All of these can lead to localized damage to a joint which would make it more susceptible to arthritis in all its forms, including gout. For injury and surgery the most you can reasonably do is to give the proper rest and care. With any infection, it should be treated in an appropriate manner. However, I fear that once you have this type of damage there isn't much you will be able to really do about it.


Drugs, legal or illegal, can cause all manner of problems. And ironically, medicines specifically for gout can cause a flare up. It is said that the reason for this is the rapid reduction of uric acid is the reason that the flare up happens. One is also warned not to start uric acid reducing medicines while having a flare up as they can make it worse.

Lead exposure and kidney disease

The kidneys are the organ that removes the uric acid from your system. If they are impaired, perhaps because of a toxin like lead, or due to kidney disease, such as uromodulin-associated kidney disease or reduced kidney function as witnessed in those with some level of kidney failure, the amount of uric acid they will be able to remove will be reduced. If your kidneys are indeed operating at reduced efficiency, work with your doctor to address the situation. Additionally, those afflicted with gout are more likely to have kidney stones.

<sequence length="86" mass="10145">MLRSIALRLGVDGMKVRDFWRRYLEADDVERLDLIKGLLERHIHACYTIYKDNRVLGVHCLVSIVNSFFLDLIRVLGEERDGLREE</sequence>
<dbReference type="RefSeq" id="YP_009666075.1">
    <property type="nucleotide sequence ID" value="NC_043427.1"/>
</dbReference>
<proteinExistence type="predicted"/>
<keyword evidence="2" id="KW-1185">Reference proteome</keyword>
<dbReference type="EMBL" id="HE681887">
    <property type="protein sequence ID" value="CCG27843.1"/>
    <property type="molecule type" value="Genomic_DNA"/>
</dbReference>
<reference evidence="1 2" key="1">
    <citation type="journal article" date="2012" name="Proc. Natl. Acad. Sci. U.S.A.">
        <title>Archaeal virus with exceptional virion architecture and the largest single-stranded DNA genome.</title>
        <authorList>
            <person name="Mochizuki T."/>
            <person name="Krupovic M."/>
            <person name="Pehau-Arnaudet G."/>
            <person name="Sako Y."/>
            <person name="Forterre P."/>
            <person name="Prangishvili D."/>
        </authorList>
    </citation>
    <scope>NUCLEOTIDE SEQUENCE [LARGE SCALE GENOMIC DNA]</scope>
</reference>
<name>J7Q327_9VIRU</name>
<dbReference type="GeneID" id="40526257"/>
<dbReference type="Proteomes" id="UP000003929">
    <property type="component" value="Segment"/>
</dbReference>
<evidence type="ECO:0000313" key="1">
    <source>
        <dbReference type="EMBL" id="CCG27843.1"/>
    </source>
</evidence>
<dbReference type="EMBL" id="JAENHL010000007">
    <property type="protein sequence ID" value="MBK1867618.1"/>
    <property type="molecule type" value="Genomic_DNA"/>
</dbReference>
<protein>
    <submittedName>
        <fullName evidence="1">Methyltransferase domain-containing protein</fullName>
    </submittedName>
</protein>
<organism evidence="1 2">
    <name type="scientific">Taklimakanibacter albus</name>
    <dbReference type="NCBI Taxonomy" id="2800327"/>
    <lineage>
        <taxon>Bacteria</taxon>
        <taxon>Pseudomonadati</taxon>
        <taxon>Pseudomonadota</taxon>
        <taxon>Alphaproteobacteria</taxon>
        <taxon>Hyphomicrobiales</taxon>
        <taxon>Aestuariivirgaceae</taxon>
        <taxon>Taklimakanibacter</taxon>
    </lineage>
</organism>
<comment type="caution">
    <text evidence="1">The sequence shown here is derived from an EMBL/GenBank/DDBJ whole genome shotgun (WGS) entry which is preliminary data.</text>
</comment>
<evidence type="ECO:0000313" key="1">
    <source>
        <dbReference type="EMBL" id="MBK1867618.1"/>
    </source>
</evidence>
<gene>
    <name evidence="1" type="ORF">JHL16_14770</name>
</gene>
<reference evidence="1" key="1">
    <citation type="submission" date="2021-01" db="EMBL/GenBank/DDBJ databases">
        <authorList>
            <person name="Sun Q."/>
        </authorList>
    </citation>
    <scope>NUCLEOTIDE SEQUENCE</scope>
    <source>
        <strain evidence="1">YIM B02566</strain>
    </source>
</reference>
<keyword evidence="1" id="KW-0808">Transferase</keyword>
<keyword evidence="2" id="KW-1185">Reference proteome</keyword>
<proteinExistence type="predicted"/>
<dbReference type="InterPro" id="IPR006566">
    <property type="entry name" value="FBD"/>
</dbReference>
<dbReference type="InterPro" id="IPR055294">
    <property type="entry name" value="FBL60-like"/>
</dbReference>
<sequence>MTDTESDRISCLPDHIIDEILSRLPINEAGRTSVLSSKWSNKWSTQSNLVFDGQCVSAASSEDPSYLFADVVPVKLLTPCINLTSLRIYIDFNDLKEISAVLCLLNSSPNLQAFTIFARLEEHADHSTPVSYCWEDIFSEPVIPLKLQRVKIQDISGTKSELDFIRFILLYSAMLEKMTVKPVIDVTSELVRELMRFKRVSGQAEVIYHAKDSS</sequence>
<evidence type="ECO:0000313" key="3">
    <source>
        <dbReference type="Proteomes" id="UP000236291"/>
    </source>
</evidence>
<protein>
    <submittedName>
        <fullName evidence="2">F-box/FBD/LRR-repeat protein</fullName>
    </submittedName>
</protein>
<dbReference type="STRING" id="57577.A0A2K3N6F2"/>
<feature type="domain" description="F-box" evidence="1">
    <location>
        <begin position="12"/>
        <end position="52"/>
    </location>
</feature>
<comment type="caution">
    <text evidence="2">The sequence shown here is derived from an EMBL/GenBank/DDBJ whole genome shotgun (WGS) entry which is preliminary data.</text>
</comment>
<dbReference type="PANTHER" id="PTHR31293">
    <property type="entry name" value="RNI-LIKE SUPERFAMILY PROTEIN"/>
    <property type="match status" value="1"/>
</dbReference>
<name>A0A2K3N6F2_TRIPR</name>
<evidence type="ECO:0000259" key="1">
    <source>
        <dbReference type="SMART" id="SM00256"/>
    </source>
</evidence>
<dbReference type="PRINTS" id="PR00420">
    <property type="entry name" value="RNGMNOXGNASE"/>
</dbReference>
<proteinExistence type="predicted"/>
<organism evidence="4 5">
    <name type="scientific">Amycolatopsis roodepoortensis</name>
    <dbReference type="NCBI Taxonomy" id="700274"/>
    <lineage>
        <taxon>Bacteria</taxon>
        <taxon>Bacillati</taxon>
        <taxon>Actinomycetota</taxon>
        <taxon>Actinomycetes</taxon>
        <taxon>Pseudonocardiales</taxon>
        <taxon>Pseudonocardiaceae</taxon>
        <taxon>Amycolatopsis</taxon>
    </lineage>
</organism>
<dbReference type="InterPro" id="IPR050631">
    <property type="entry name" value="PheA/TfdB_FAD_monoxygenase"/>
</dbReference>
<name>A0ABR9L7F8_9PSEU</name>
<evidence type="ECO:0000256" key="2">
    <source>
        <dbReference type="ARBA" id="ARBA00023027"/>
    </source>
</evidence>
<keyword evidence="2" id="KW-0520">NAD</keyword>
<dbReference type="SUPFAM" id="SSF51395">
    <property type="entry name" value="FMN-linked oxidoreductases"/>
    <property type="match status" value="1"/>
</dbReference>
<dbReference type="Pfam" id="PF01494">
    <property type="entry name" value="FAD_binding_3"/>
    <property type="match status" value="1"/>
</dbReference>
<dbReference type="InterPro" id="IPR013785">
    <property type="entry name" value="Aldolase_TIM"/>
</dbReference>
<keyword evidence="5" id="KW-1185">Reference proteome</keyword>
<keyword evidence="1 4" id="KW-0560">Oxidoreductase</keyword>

Sleep Apnea

Not something that most would think connected. Sleep apnea can be a root cause of gout because a person with sleep apnea stops breathing during the night. This causes cells to become oxygen starved and release purines into the bloodstream. Fortunately, there are many more options now than the dreaded sleep apnea mask. Find someone locally who deals with snoring and sleep apnea and talk to them about treatment options such as somnioplasty. With somnioplasty you are in and out in the same day on a nearly painless out-patient procedure. If you suspect you might have sleep apnea, get it checked out. It can cause gout, but also affects many other things and puts you at a greater risk of heart attacks and stroke along with a host of other rather horrible things. A Seattle area medical practice that deals with snoring and sleep apnea, among other things, check out NorthWest Face